33 U.S. EIA, Underground Natural Gas Storage Capacity, Total Storage Capacity, Annual, Total Number of Existing Fields, Annual, and Number of Depleted Fields, Annual, 2014-19.
34 U.S. EIA, Natural Gas Plant Field Production, PADD 1, Annual-Thousand Barrels, 2015-20.
35 U.S. EIA, "Pennsylvania's natural gas production continues to increase," Today in Energy (April 23, 2018).
36 U.S. EIA, Natural gas plant liquids, accessed October 8, 2021.
37 U.S. EIA, Natural Gas Plant Processing, Natural Gas Processed, Annual, 1967-2020
38 Pennsylvania Department of Environmental Protection, Pennsylvania Pipeline Portal, accessed September 3, 2021.
39 Chapa, Sergio, "Enterprise to expand Appalachia-to-Texas ethane pipeline," The Houston Chronicle (October 14, 2019).
40 The Williams Companies, Ohio Valley Ethane Pipeline, Overview, accessed September 3, 2021.
41 AP News, "Shell: Pennsylvania ethane plant completion expected in 2022," March 16, 2021.
42 Pennsylvania Department of Environmental Protection, Shell Chemical Appalachia LLC Petrochemicals Complex, Beaver County, accessed September 3, 2021.
43 U.S. EIA, Natural Gas Consumption by End Use, Pennsylvania, Annual, 2015-20.
44 U.S. Census Bureau, House Heating Fuel, Table B25040, 2019 ACS 1-Year Estimates Detailed Tables, Pennsylvania.
45 U.S. EIA, Annual Coal Report 2020 (October 4, 2021), Table 1, Coal Production and Number of Mines by State and Mine Type, 2020 and 2019.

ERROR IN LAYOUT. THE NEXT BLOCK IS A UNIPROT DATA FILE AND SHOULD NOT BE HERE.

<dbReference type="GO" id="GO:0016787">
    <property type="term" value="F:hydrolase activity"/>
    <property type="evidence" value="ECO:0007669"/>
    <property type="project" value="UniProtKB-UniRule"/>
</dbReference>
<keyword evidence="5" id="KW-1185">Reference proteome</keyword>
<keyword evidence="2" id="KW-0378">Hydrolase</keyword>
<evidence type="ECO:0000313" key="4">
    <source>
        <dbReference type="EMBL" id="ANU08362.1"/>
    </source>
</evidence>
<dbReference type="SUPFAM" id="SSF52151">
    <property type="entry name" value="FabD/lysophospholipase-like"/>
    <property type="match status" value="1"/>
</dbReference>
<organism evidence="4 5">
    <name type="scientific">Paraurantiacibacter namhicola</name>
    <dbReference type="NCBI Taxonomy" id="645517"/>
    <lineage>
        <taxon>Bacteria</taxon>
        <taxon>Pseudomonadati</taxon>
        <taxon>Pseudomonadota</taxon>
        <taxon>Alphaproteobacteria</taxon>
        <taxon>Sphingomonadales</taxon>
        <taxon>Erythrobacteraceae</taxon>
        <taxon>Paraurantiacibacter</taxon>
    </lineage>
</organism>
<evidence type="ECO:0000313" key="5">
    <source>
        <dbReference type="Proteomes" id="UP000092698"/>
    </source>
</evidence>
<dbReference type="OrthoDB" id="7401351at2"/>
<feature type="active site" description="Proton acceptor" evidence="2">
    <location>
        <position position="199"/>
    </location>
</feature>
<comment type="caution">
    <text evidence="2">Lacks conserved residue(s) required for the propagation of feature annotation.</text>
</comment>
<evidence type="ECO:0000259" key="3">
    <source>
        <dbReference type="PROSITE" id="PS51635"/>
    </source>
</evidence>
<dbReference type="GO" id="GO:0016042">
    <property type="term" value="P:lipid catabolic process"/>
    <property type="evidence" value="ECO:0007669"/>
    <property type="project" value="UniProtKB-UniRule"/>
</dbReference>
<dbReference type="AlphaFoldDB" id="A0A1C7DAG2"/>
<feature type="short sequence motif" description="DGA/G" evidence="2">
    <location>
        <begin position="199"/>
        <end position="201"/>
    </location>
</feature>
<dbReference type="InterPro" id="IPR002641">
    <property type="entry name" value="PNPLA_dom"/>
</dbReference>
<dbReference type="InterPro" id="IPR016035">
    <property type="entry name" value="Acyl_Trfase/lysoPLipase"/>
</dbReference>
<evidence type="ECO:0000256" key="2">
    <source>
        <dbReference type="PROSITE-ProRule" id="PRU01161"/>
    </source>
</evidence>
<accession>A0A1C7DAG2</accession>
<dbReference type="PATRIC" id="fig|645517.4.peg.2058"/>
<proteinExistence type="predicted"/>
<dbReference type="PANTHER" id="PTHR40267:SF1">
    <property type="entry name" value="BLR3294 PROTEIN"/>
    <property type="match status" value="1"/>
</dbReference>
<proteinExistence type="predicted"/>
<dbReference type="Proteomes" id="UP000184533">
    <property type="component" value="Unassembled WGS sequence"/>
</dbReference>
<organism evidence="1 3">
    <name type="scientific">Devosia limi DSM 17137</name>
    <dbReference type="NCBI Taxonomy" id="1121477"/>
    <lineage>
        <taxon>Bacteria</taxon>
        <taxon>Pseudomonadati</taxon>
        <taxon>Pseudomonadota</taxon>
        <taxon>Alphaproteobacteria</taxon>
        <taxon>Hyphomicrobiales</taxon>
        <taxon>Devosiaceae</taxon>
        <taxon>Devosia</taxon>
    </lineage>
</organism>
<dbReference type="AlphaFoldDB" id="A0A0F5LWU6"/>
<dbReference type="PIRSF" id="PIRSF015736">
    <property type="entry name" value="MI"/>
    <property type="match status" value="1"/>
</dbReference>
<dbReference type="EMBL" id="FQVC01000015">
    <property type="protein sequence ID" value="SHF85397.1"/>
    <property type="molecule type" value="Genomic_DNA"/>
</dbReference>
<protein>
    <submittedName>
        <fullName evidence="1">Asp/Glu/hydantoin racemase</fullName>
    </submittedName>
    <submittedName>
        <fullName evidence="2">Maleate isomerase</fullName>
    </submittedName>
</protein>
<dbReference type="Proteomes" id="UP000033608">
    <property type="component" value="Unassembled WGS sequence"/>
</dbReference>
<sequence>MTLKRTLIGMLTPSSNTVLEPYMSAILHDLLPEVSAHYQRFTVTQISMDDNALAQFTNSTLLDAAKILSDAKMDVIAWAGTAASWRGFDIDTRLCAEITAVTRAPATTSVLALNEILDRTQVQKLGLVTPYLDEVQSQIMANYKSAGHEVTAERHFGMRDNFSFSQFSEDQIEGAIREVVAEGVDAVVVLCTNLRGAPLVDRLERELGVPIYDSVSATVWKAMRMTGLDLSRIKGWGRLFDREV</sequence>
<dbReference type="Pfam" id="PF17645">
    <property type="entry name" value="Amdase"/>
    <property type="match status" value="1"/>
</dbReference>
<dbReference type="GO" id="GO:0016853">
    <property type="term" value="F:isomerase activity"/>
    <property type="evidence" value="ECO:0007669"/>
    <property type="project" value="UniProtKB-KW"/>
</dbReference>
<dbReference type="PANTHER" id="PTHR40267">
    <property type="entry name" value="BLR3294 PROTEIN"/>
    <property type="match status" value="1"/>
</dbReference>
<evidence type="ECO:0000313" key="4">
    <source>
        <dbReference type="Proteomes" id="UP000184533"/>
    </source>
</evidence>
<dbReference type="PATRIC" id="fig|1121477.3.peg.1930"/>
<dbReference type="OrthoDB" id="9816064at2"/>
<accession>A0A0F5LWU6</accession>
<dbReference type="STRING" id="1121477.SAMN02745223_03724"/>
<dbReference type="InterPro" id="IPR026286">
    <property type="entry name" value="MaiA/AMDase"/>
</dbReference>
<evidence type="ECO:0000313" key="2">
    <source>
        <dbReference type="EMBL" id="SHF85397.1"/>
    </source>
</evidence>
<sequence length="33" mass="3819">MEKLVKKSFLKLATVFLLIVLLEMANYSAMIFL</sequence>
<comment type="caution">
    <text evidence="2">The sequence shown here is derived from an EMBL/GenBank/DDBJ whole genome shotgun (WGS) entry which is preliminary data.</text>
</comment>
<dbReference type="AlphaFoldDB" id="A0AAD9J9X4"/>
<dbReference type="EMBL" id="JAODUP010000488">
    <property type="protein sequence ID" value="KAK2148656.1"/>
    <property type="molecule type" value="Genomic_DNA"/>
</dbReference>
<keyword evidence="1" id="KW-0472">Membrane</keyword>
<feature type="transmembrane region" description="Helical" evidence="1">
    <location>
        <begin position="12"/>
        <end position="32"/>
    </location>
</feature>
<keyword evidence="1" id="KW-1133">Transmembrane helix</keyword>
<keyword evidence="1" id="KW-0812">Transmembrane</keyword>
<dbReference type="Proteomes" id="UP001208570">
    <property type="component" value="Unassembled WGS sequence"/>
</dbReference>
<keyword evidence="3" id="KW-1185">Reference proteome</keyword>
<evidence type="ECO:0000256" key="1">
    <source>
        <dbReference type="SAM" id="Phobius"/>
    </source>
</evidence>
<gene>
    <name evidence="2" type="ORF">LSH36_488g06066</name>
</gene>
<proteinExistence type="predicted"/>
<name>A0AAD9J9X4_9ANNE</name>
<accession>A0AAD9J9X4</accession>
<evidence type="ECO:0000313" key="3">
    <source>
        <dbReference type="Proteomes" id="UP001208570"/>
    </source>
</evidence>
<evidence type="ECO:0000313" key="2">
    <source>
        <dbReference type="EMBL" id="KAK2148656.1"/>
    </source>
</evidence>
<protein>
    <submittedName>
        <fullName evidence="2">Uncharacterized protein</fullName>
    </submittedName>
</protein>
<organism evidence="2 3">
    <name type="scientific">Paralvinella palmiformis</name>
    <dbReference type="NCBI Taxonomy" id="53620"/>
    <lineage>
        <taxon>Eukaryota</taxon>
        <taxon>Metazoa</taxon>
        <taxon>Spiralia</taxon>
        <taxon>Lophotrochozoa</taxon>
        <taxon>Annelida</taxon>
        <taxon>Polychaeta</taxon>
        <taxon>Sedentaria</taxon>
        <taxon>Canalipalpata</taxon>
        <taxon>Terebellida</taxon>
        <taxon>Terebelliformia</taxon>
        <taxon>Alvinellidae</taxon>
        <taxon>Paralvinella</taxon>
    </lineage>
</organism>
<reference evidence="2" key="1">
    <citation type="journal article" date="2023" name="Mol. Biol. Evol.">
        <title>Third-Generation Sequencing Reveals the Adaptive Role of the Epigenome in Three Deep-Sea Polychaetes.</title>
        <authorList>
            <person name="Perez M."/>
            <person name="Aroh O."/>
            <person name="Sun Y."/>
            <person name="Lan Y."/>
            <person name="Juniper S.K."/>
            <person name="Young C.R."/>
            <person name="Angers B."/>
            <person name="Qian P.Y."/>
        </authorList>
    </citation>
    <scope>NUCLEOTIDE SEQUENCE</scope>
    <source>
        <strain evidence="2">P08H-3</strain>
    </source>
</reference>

46 Pennsylvania Department of Environmental Protection, Coal Mining in Pennsylvania, accessed September 6, 2021.
47 U.S. EIA, Annual Coal Report 2020 (October 4, 2021), Table 15, Recoverable Coal Reserves at Producing Mines, Estimated Recoverable Reserves, and Demonstrated Reserve Base by Mining Method, 2019.
48 U.S. EIA, Annual Coal Report 2020 (October 4, 2021), Table 9, Major U.S. Coal Mines, 2019.
49 Pennsylvania Department of Environmental Protection, Distribution of Pennsylvania Coals (1992).
50 U.S. EIA, Annual Coal Report 2020 (October 4, 2021), Table 15, Recoverable Coal Reserves at Producing Mines, Estimated Recoverable Reserves, and Demonstrated Reserve Base by Mining Method, 2019.
51 U.S. EIA, Annual Coal Report 2020 (October 4, 2021), Table 6, Coal Production and Number of Mines by State and Coal Rank, 2019.
52 U.S. EIA, Coal explained, updated October 8, 2020.